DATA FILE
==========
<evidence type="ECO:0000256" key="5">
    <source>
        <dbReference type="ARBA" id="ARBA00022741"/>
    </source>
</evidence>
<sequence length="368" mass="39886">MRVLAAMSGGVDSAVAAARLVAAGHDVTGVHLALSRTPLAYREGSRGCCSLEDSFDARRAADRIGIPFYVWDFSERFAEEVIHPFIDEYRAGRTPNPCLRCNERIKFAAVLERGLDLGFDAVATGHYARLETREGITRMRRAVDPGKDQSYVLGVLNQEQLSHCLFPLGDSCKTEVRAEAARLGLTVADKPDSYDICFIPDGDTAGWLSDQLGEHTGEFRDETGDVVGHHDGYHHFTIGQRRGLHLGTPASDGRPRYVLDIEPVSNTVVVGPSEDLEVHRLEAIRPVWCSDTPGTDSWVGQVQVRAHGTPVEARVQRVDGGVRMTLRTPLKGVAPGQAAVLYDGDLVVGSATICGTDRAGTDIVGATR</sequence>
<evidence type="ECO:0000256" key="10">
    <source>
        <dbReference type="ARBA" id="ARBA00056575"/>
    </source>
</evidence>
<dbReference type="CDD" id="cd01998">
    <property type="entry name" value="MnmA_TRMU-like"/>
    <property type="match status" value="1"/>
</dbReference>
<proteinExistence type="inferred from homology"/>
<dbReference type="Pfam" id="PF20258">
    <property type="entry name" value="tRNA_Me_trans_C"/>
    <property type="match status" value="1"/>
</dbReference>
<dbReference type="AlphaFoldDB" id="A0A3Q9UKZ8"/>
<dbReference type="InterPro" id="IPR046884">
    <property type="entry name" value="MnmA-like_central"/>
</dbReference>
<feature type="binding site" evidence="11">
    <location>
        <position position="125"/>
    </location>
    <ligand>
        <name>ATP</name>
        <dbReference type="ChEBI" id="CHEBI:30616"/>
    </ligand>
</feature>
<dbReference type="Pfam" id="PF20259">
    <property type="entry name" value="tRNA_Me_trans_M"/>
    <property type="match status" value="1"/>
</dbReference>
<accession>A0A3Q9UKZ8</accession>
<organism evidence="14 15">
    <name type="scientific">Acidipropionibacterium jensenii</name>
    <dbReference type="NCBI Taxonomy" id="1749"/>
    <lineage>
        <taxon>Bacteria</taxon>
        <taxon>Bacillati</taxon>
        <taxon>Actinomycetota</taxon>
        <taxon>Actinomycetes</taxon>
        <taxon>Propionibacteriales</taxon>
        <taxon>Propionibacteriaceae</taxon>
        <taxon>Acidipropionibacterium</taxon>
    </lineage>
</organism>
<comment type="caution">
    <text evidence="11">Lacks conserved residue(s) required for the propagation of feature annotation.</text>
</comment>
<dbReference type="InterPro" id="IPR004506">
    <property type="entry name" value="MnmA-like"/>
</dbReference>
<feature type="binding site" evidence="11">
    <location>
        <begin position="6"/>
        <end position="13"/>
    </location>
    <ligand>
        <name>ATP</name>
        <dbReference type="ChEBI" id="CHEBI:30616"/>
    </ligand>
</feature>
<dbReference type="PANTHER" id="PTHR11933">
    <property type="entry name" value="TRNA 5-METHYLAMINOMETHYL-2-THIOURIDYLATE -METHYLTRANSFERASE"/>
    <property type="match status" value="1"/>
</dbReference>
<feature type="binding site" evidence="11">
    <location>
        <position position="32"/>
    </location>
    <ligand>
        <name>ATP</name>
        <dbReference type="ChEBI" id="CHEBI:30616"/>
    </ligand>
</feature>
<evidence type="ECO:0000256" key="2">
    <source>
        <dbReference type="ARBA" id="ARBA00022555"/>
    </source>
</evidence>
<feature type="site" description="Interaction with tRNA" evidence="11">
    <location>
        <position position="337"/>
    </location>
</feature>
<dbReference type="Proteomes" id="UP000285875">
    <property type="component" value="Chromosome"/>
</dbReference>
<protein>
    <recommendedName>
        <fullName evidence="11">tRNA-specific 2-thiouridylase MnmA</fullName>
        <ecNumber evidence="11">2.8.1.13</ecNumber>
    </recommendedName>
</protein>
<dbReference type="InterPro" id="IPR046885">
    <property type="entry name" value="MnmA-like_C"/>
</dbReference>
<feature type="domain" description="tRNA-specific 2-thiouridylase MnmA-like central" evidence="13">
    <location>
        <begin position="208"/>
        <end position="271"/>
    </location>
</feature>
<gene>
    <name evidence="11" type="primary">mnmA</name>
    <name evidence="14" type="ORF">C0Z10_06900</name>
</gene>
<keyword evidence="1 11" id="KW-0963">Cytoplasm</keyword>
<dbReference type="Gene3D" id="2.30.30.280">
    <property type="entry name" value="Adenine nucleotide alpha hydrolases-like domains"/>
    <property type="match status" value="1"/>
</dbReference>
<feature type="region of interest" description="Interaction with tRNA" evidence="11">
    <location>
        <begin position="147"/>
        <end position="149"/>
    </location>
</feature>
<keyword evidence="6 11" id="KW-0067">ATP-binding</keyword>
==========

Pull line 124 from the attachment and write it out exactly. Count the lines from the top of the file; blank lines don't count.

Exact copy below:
<keyword evidence="6 11" id="KW-0067">ATP-binding</keyword>